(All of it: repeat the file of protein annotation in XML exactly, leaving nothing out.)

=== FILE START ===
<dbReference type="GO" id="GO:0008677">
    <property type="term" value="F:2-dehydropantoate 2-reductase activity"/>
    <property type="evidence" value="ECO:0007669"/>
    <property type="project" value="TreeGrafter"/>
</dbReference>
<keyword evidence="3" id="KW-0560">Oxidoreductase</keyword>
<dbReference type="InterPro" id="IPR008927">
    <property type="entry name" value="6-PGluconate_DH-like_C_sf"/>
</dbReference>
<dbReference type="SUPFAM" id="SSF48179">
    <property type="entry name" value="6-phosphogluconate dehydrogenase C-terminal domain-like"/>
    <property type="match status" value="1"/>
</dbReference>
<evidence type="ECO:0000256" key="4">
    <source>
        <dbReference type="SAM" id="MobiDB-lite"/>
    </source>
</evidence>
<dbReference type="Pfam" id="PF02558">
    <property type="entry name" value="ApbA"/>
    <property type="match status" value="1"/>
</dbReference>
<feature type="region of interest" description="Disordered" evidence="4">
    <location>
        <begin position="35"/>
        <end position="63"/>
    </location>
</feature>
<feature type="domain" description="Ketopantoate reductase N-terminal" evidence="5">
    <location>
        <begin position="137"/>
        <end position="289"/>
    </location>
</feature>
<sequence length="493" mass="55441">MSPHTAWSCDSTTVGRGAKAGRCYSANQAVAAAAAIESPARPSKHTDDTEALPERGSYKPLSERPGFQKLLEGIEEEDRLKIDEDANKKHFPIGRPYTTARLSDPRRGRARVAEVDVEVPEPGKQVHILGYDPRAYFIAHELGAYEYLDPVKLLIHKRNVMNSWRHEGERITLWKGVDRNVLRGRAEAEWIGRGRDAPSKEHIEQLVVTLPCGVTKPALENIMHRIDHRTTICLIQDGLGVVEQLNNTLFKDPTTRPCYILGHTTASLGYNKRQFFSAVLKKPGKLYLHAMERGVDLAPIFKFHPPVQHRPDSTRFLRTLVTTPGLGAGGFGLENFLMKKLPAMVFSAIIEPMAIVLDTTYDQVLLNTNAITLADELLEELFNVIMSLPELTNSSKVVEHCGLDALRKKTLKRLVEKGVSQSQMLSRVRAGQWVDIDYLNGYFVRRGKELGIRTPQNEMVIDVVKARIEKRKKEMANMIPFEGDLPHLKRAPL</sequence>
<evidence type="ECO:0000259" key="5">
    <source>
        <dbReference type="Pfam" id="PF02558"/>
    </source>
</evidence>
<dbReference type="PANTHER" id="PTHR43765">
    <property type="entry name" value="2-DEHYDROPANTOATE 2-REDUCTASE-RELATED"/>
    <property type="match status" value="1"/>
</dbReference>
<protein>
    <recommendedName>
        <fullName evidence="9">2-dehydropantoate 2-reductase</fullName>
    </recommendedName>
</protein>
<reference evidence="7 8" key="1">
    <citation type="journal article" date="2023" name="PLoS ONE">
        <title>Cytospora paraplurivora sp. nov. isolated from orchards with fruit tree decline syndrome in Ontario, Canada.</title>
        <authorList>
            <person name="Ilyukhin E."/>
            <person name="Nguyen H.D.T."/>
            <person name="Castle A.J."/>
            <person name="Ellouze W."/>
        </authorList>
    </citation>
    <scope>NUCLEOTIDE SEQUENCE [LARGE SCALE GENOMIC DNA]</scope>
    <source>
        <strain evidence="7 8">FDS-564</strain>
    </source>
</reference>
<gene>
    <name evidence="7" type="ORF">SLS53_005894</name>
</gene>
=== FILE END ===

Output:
<dbReference type="GO" id="GO:0008677">
    <property type="term" value="F:2-dehydropantoate 2-reductase activity"/>
    <property type="evidence" value="ECO:0007669"/>
    <property type="project" value="TreeGrafter"/>
</dbReference>
<keyword evidence="3" id="KW-0560">Oxidoreductase</keyword>
<dbReference type="InterPro" id="IPR008927">
    <property type="entry name" value="6-PGluconate_DH-like_C_sf"/>
</dbReference>
<dbReference type="SUPFAM" id="SSF48179">
    <property type="entry name" value="6-phosphogluconate dehydrogenase C-terminal domain-like"/>
    <property type="match status" value="1"/>
</dbReference>
<evidence type="ECO:0000256" key="4">
    <source>
        <dbReference type="SAM" id="MobiDB-lite"/>
    </source>
</evidence>
<dbReference type="Pfam" id="PF02558">
    <property type="entry name" value="ApbA"/>
    <property type="match status" value="1"/>
</dbReference>
<feature type="region of interest" description="Disordered" evidence="4">
    <location>
        <begin position="35"/>
        <end position="63"/>
    </location>
</feature>
<feature type="domain" description="Ketopantoate reductase N-terminal" evidence="5">
    <location>
        <begin position="137"/>
        <end position="289"/>
    </location>
</feature>
<sequence length="493" mass="55441">MSPHTAWSCDSTTVGRGAKAGRCYSANQAVAAAAAIESPARPSKHTDDTEALPERGSYKPLSERPGFQKLLEGIEEEDRLKIDEDANKKHFPIGRPYTTARLSDPRRGRARVAEVDVEVPEPGKQVHILGYDPRAYFIAHELGAYEYLDPVKLLIHKRNVMNSWRHEGERITLWKGVDRNVLRGRAEAEWIGRGRDAPSKEHIEQLVVTLPCGVTKPALENIMHRIDHRTTICLIQDGLGVVEQLNNTLFKDPTTRPCYILGHTTASLGYNKRQFFSAVLKKPGKLYLHAMERGVDLAPIFKFHPPVQHRPDSTRFLRTLVTTPGLGAGGFGLENFLMKKLPAMVFSAIIEPMAIVLDTTYDQVLLNTNAITLADELLEELFNVIMSLPELTNSSKVVEHCGLDALRKKTLKRLVEKGVSQSQMLSRVRAGQWVDIDYLNGYFVRRGKELGIRTPQNEMVIDVVKARIEKRKKEMANMIPFEGDLPHLKRAPL</sequence>
<evidence type="ECO:0000259" key="5">
    <source>
        <dbReference type="Pfam" id="PF02558"/>
    </source>
</evidence>
<dbReference type="PANTHER" id="PTHR43765">
    <property type="entry name" value="2-DEHYDROPANTOATE 2-REDUCTASE-RELATED"/>
    <property type="match status" value="1"/>
</dbReference>
<protein>
    <recommendedName>
        <fullName evidence="9">2-dehydropantoate 2-reductase</fullName>
    </recommendedName>
</protein>
<reference evidence="7 8" key="1">
    <citation type="journal article" date="2023" name="PLoS ONE">
        <title>Cytospora paraplurivora sp. nov. isolated from orchards with fruit tree decline syndrome in Ontario, Canada.</title>
        <authorList>
            <person name="Ilyukhin E."/>
            <person name="Nguyen H.D.T."/>
            <person name="Castle A.J."/>
            <person name="Ellouze W."/>
        </authorList>
    </citation>
    <scope>NUCLEOTIDE SEQUENCE [LARGE SCALE GENOMIC DNA]</scope>
    <source>
        <strain evidence="7 8">FDS-564</strain>
    </source>
</reference>
<gene>
    <name evidence="7" type="ORF">SLS53_005894</name>
</gene>